| The Perfect Balance |
Great green travel is, like many things, a matter of healthy balance. Often the places we sleuth out are quite green … but not great enough. So, regrettably, we can’t sing their praises. We’re not necessarily talking fancy, exclusive or pricey. What’s our definition of great? That’s easy: Can we wholeheartedly recommend it to family and friends? Does it give us the GGWFs (Great Green Warm and Fuzzies)? Sarinbuana Eco-Lodge, perched on the slopes of Mt. Batukaru a black eagle’s cry from the largest remaining rainforest on the Indonesian island of Bali, gives us the GGWFs all over. In Indonesian, hijau means green. Great is bagus. We’re all about hijau and bagus, and so is this delightful place.
Start with its green creds. Sarinbuana’s 4 guest bungalows of traditional Balinese design are handcrafted of local and sustainable timbers and materials. Lighting is energy-efficient. A no-burn policy means everything possible is recycled or composted and remaining trash is not tossed onto a bonfire (as is so widely done here). A no-chemical policy means not only is the kitchen garden organic, so are the rest of the 100+ food, medicinal and ceremonial plants and trees of this mountain retreat’s permaculture “food forest.” All cleaning and laundering is done with natural products. Simple but effective waste water treatment reclaims all used water for irrigation: plants in “waste water gardens” do the job of removing harmful bacteria.
Waiting in your guest bungalow is what at first glance looks to be standard info about property amenities and services. Look more closely, and you find one of the most impressive articulations of what it means to be an eco-lodge we’ve seen, a point-by-point listing of Sarinbuana’s support of the natural, built and social environments. There’s even a section about being an “eco-guest” with suggestions such as avoiding chemical-based shampoo and insect repellent (the lodge supplies a plant-based bug spray), donating used children’s books in English to Sarinbuana’s tutoring program for village kids and ordering eco-friendly meals (made from food grown within a 20 km radius) from the lodge’s menu. Another way to be earth-friendly as a green traveler, of course, is to offset the carbon impact of your journey. The lodge has its own offset program of planting and maintaining fruit-bearing trees in nearby Batukaru National Park. This increases food sources for wildlife and also creates new income for local villagers who grow the seedlings.
Now for the great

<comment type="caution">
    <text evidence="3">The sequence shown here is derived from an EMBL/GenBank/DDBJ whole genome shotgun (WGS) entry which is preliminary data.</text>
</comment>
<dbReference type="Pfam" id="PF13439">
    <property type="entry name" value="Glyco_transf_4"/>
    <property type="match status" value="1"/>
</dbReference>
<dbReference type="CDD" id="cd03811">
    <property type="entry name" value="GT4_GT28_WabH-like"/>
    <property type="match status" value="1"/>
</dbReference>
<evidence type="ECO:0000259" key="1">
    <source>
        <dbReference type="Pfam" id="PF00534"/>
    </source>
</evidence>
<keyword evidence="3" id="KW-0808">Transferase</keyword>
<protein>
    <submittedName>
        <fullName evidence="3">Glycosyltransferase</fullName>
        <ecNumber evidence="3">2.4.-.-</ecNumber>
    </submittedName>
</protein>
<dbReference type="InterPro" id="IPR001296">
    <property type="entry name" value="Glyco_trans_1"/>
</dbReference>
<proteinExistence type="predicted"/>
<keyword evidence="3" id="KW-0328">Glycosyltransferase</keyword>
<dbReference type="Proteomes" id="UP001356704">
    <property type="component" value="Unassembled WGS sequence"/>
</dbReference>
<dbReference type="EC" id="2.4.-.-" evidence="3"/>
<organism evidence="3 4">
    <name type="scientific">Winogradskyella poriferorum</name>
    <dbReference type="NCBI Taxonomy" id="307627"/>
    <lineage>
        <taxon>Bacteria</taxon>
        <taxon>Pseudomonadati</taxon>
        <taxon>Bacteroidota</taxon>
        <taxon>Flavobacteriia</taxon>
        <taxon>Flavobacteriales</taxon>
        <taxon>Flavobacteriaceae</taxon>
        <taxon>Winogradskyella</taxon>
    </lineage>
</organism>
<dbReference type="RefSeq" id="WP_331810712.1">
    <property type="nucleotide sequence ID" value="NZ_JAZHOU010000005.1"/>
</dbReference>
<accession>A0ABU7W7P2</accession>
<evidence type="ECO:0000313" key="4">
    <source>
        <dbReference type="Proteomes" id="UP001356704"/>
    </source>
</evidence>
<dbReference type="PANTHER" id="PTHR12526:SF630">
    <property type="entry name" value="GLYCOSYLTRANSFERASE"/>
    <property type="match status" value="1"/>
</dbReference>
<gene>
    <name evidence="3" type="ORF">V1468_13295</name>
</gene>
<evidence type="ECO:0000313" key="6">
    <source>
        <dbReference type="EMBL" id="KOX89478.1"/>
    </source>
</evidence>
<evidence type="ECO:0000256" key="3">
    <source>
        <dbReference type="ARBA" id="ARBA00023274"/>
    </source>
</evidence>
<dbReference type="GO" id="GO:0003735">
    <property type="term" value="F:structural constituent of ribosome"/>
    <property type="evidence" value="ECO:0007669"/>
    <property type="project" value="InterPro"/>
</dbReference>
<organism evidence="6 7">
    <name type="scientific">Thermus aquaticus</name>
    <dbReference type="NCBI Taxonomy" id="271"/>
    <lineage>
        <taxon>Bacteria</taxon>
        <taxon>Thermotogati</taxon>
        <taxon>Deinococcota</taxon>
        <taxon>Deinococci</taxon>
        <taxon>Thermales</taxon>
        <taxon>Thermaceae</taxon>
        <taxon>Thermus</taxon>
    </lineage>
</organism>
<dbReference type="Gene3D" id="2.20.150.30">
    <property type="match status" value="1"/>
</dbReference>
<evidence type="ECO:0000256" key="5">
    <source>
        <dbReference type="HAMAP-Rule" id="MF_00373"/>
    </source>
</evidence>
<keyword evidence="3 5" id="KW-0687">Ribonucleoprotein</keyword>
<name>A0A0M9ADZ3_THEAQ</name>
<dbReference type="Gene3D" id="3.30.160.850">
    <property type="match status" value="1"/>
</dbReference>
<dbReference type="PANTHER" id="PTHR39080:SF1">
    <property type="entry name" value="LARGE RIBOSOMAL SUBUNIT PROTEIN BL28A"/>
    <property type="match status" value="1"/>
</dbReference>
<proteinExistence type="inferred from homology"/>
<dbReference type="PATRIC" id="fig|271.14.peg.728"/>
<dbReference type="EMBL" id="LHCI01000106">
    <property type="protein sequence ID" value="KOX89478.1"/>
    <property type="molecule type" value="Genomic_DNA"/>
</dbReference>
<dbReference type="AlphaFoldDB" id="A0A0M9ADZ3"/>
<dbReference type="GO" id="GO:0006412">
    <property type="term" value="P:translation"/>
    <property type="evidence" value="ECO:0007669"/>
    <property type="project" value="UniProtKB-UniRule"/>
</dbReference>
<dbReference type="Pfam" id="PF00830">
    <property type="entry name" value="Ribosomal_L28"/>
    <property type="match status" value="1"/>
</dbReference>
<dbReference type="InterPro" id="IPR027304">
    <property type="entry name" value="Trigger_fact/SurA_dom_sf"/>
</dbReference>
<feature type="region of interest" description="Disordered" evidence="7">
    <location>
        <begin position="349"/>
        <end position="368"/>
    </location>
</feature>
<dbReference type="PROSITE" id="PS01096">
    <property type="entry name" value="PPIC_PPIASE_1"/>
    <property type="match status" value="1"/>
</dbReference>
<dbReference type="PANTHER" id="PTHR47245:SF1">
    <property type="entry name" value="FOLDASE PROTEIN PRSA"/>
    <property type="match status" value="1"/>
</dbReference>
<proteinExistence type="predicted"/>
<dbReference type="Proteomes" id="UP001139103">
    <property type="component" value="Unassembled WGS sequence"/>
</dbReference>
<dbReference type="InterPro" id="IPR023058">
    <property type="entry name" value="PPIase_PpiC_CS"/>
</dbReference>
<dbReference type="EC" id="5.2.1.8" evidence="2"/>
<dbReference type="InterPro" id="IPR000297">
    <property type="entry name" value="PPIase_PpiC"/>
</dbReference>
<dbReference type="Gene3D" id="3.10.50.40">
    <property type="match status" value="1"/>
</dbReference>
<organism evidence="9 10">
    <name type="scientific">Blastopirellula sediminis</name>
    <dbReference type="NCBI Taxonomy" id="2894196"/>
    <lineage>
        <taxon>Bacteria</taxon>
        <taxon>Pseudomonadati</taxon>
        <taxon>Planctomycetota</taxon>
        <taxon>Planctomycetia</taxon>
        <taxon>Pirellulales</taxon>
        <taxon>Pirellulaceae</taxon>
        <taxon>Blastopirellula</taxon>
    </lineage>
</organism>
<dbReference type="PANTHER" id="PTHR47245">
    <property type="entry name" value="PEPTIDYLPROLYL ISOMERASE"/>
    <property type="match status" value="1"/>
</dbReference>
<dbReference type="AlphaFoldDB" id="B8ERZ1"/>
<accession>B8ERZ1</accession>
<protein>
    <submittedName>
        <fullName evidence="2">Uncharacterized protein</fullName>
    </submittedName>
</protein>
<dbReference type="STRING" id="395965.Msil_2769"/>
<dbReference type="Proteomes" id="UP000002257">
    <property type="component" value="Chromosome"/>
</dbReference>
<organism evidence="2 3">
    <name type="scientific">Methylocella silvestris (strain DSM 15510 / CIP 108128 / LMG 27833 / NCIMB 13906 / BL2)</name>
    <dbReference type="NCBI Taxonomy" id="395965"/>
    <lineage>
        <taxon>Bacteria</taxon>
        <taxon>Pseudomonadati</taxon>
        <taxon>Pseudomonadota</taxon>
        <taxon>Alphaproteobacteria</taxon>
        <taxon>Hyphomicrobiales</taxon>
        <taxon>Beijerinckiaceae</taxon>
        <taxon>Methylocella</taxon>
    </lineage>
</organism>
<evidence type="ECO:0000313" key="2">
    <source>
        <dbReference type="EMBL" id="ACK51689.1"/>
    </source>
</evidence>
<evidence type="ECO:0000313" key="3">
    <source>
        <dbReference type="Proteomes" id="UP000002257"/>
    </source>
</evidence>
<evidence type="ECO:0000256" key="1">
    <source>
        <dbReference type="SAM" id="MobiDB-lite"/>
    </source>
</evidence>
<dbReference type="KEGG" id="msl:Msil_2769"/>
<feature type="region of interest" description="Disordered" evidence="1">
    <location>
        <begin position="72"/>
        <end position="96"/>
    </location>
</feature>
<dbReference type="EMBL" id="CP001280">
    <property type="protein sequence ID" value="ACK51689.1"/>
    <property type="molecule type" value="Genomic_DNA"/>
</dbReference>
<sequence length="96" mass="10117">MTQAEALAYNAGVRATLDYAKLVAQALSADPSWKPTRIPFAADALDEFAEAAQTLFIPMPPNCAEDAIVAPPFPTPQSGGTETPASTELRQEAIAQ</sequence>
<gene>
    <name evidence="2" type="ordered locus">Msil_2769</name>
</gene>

The guest accommodations are wonderful without pretension. The Orchid Bungalow, where we lodged, is simple, natural and colorful, with a lovely outdoor shower and a front balcony with jaw-dropping views to the lush mountainside and the distant south coast more than 2 thousand feet below; you enjoy complete privacy, yet light fills your world through elaborately hand-carved windows—the work of a local who, after becoming disabled from a fall from a coconut palm, taught himself the island way of shaping wood into art. Terracotta floor and roof tiles were hand-made from local clays, the copper sink hand-beaten by a Bali craftsman, the furniture locally made.
Sarinbuana’s cooks turn out both Indonesian and Western fare with care and considerable flair. This is the place to introduce yourself to local wonders like sambol bongkot (a mildly fiery salsa made with the flower of the ginger plant), banana stem with coconut cream, and the powerhouse kelor leaf (moringa oleifera), said to contain 7 times the vitamin C in oranges, 4 times the calcium in milk and vitamin A in carrots, 3 times the potassium in bananas and twice the protein in milk! Oh, yes—for dessert, don’t miss the crumble of snakeskin fruit (also known as salak) with a scoop of housemade coconut ice cream sweetened with palm sugar.
Activities are firmly rooted in nature and local culture. In addition to rainforest treks and walks to a mountain Hindu temple (with local guides paid twice what they could earn working in construction), you can take an Indonesian language lesson, learn Balinese calligraphy, ceremonial costumes and make-up and more. We took a fascinating garden walk that showcased plants and herbs used in traditional Balinese medicine and cuisine.
Norm and Linda vant Hoff own Sarinbuana and live on property with their family. Norm, an engaging Australian, is a former boat captain who helped to institute a network of moorings throughout the Great Barrier Reef to protect coral from anchor damage. When not at Sarinbuana, he consults with international aid organizations on permaculture and sanitation projects—most recently, in areas of Sumatra still recovering from tsunami devastation. Linda, Sarinbuana’s attentive and soft-spoken hostess, is originally from New Zealand; she’s a dedicated organic farmer who set up Australia’s first organic/biodynamic farmers’ markets a decade ago. The vant Hoffs have worked tirelessly to build bridges to the local community, even managing to attract grants that have funded rainforest walk pathways, a new village community building, school computers and library books. In exchange the village elders have declared a 800-hectare area under community protection, with a ban on harvesting, hunting, gathering or the cutting down of trees. “This was just coconuts and grazing land when I arrived,” says Norm, with a sweep of an arm across the incredibly lush panorama of his lodge property. “We planted all of it.”